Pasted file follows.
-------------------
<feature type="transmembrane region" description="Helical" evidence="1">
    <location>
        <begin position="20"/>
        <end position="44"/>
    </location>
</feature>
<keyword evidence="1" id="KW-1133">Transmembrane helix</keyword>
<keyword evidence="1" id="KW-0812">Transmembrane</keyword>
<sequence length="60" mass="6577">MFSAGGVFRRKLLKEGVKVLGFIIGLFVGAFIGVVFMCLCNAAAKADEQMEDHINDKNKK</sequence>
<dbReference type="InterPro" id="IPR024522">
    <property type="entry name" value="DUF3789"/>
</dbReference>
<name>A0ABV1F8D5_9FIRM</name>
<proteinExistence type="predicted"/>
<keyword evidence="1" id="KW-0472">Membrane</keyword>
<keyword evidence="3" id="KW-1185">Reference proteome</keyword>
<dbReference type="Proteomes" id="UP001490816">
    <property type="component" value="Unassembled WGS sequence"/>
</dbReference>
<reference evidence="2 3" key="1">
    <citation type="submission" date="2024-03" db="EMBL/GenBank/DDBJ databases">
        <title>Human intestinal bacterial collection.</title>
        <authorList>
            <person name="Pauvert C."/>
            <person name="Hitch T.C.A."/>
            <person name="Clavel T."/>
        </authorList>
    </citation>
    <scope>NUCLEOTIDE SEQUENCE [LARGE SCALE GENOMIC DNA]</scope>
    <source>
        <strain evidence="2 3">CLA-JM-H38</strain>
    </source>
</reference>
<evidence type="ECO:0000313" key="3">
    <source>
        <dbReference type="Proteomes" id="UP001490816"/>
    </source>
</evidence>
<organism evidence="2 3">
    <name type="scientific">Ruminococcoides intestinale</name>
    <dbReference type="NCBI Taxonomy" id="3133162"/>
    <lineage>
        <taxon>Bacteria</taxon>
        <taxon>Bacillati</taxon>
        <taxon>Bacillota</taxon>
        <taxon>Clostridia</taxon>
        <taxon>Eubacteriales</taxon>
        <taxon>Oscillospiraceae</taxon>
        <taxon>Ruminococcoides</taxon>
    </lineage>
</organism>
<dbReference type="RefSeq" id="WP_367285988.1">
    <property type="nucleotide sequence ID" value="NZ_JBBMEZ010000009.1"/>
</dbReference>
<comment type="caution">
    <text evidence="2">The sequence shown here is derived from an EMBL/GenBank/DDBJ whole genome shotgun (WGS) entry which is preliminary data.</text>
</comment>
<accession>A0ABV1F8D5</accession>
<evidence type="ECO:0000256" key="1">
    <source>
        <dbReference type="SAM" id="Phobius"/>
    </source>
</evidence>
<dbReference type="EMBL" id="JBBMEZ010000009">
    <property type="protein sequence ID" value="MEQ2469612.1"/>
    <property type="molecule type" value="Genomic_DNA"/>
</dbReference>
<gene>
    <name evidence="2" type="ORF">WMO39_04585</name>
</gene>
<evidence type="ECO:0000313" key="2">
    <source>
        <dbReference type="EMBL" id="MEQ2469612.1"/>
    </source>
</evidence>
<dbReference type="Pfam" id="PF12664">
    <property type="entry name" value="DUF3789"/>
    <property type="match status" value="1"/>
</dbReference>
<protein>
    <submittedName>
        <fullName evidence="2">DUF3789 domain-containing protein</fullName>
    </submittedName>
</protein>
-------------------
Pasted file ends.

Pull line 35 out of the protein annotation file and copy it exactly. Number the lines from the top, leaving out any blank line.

    <source>